WASHINGTON, Dec. 14 (UPI) -- Iraq faces increasing security problems and a growing petroleum smuggling racket that is draining chances of rebuilding after nearly four years of war.
Meanwhile Iraq's electricity and oil infrastructure -- which also depend on each other -- need at least $80 billion to fix, U.S. and Iraqi officials said last week in Washington at the New-Fields 6th Rebuilding Iraq Conference & Expo.
With nearly its entire federal budget dependent on oil revenues, the $700 million a month the Oil Ministry estimates is lost to oil and petroleum products smuggling is a major loss.
"From all reports it is significant," Lyle Hendrick, president of Investigative Research Group Inc., a business intelligence and security consultant, told United Press International at the conference.
"It's a major bleeder and not only for the economy but also the potential for success in the future," he said. "Until the Oil Ministry and oil companies get a firm handle on protection of these assets, it's going to continue to be a major problem."
An estimated 100,000 barrels of oil is smuggled from Iraq each day, according to Saad Rahim, manager of PFC Energy's Country Strategies Group.
"It's certainly an impact being felt throughout Iraq," Rahim told UPI, as gasoline shortages, long lines at filling stations and a heavy gas subsidy have fueled a crude black market.
Lacking management, auditing and metering mechanisms in Iraq's oil industry, petroleum products such as gasoline are also being taken from the country in unknown quantities.
"You don't have the personnel or capacity to track these sorts of details," Rahim said.
Iraq is producing about 2 million barrels per day, down from 2.6 million barrels before the war, despite having the third-largest reserves in the world. It exports about 1.7 million bpd.
Smugglers come in many forms, function and purpose in Iraq, all of which seem to be present in Basra, Iraq's second-largest city.
It's also home to the second-largest petroleum refinery in the country and the main port for legal and smuggled oil and oil products.
Some of the oil bounty is embezzled by industry insiders while, Rahim said, the most popular tact is redirecting or stealing trucks or tankers, be it by gangs and thugs or militia's loyal to political parties.
It's taken to ports like Basra, in Iraq's deep southeast, and sent to markets like Iran, Turkey and Syria and sold at market price (sometimes even back to Iraq).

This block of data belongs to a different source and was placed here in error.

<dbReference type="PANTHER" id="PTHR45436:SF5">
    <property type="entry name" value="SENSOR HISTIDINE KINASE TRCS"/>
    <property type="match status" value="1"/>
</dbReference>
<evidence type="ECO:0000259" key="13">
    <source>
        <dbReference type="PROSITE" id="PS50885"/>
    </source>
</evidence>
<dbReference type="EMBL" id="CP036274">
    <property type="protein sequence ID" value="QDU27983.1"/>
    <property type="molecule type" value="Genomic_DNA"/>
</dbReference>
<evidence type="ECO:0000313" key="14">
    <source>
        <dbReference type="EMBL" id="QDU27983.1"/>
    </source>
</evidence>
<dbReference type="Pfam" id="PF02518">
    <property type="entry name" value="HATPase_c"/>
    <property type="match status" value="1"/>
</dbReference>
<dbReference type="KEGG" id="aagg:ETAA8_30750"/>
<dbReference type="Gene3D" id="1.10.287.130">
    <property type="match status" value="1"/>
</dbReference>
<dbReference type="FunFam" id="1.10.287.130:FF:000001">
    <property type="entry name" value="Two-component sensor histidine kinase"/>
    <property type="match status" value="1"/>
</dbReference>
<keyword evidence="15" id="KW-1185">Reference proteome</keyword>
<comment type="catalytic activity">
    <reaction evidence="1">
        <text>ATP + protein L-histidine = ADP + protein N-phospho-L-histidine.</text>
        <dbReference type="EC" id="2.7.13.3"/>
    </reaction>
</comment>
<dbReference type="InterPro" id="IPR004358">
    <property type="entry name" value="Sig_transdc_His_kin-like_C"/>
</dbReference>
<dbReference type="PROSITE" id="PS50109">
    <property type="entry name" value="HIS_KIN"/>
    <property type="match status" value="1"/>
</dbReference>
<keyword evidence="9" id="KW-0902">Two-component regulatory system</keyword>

While most of Iraq's oil reserves are in the south, controlled by the majority Shiites, regular attacks and irregular electricity have mostly brought northern production to a halt and hampered delivery of oil from the oil-rich and relatively violence-free Kurdistan region.
The south is starting to feel a change as security worsens and a fight for power escalates. Smuggling is a means for paying the bills or building a base.
"It's just politics," Juan Cole, an Iraq expert at the University of Michigan, told UPI. "The petroleum sector is a prized one for patronage."
Basra's political parties -- almost all of which are Shiite factions -- battle for control over smuggling rights and other control. They must also align themselves or take on other groups like the Marsh Arabs or gangs looking for money or power.
"The security situation continues to be a challenge," Kathye Johnson, director of reconstruction for the Gulf Region Division of the Army Corps of Engineers, told UPI at last week's conference.
During her presentation, she said Iraq's electrical system needs between $50 billion and $60 billion, not the $20 billion the World Bank estimated in 2003.
Baghdad averages six to seven hours of electricity daily, more than half its capacity, because transmission lines are "interdicted" -- government-speak for attacked. (That's on top of the gas shortage due to smuggling.)
Iraq's oil production and refining ability -- already punched by age, sanctions and war -- remains offline when it doesn't get the electricity it needs. It needs at least $20 billion in investment.
The government is sitting on a $15 billion budget surplus, partly because anti-corruption measures have scared Iraqi officials from approving reconstruction contracts, Johnson said, but also because of the security situation.
At the reconstruction conference, a frustrated American businessman asked Hamid al-Bayati, Iraq's U.N. ambassador, why Iraq isn't investing more in reconstruction.
Bayati said the government must make a judgment call on doling out reconstruction money, given the very real chance the project may be attacked, possibly opting to wait until security is more under control.
"I think we need more Iraqi forces trained and equipped," Bayati later told UPI when asked about securing the oil infrastructure, including stemming smuggling. "Sectarian problems are part of the violence of the security situation, and should be dealt with in the full situation."
(This is Part 1 of a two-part series on the link between Iraq oil smuggling and security. Part 2 takes a deeper look at Basra and will be published Friday.
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